4th WEEK AUGUST 2014
Recent discussions among interested groups in Whangarei have raised the possibility of Whangarei becoming a Fair Trade district. Fair Trade is a different way of doing business. It is about making principles of fairness and decency mean something in the marketplace. It seeks to change the terms of trade for the products we buy – to ensure the growers and producers behind those products get a better deal. Most often this is understood to mean better prices for producers, but it often means longer-term and more meaningful trading relationships as well.
As a core philosophy, fair traders believe in as little market intervention as possible. It also complements the ‘buy local’ movement as both models focus on a strong relationship between producer and consumer with a minimal inference from middlemen. Knowing the source of the product is also a central theme of this concept. I guess it is easy to identify how the producer or grower benefits from this relationship and the consumer obviously can benefit because they are interested in quality, source and ingredients – what is in what they buy, where it comes from, how it was produced.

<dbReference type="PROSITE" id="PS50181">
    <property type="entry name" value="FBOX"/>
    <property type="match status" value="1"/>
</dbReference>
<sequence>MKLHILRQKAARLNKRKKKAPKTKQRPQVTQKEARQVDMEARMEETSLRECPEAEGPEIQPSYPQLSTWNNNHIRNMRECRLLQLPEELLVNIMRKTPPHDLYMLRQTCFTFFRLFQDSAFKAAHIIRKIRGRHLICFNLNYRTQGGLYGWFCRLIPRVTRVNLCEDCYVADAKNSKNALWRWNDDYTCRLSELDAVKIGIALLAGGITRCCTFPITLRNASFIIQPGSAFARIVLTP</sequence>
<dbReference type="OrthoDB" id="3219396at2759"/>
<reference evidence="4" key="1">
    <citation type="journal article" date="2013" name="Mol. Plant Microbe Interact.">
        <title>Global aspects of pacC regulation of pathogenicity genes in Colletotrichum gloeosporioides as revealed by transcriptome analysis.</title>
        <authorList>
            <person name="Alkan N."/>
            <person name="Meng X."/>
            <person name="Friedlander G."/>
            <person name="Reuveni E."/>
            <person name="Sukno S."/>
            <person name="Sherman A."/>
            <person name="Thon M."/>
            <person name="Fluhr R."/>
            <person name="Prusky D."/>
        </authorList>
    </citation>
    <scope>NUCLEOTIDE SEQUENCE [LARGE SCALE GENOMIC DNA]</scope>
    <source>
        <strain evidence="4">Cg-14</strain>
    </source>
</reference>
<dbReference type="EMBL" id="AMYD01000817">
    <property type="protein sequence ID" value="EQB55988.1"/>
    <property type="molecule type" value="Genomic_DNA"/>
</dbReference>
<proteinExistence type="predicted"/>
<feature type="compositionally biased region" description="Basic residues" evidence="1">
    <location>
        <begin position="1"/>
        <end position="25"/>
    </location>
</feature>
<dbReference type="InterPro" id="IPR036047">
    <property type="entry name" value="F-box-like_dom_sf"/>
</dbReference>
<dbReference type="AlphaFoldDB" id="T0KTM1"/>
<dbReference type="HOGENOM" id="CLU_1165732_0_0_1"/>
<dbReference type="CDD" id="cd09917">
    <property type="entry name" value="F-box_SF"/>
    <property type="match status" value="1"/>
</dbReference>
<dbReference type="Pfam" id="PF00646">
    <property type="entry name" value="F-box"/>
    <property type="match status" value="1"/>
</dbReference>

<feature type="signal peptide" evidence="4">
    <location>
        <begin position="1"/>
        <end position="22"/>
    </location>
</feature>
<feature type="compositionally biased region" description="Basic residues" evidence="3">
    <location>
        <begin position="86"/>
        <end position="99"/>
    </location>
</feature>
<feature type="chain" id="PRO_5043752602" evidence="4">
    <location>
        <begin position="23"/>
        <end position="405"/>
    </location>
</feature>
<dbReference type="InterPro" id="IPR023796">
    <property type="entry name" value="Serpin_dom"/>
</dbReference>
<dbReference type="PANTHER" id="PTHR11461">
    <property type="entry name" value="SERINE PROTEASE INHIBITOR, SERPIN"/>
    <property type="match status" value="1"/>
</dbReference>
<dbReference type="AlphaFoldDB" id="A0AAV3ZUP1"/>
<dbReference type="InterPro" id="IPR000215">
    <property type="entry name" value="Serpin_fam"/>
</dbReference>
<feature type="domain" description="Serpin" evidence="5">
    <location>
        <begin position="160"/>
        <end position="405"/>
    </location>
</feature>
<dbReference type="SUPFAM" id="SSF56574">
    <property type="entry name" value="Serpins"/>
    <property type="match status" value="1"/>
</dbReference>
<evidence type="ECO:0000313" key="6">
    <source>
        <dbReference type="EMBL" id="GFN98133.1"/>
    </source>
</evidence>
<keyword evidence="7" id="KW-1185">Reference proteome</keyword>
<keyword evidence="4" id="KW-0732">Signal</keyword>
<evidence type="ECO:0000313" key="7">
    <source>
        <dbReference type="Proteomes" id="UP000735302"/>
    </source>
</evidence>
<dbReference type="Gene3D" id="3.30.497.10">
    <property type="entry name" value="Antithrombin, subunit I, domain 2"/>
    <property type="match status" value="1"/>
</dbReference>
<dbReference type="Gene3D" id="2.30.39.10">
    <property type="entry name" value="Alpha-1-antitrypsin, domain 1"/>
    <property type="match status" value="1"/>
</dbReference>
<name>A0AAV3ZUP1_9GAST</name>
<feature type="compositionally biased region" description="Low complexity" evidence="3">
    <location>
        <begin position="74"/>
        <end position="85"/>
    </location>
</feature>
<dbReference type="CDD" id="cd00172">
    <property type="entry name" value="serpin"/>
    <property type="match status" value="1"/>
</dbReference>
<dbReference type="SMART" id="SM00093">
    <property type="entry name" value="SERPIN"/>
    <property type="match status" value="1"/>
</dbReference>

How the retailer benefits is probably little bit more difficult to articulate. There is the obvious altruistic value for the retailer from doing good but this in itself may not always be sufficient for a retailer to opt in the process. There is a demand from consumers to purchase Fair Trade products and there is market evidence both in New Zealand and overseas to show that although Fair Trade goods may cost a little more, people are happy to pay for the knowledge they are supporting products that are as good for the people that grew them as much as for the people that consume them. This demand and the opportunity that this provides for a retailer to develop a relationship with their customers beyond price and convenience allow a business to establish a point of difference in the marketplace.
There is also a case to argue that it creates a workplace environment where workers feel that they are working for a company that operates on good practice guidelines. This improves workplace culture, peoples’ attitude towards their employer and flows on to reciprocal benefits such as, going the extra mile for their employer, loyalty, productivity and staff retention. In other words the end result can be a more sustainable business within a more sustainable business community.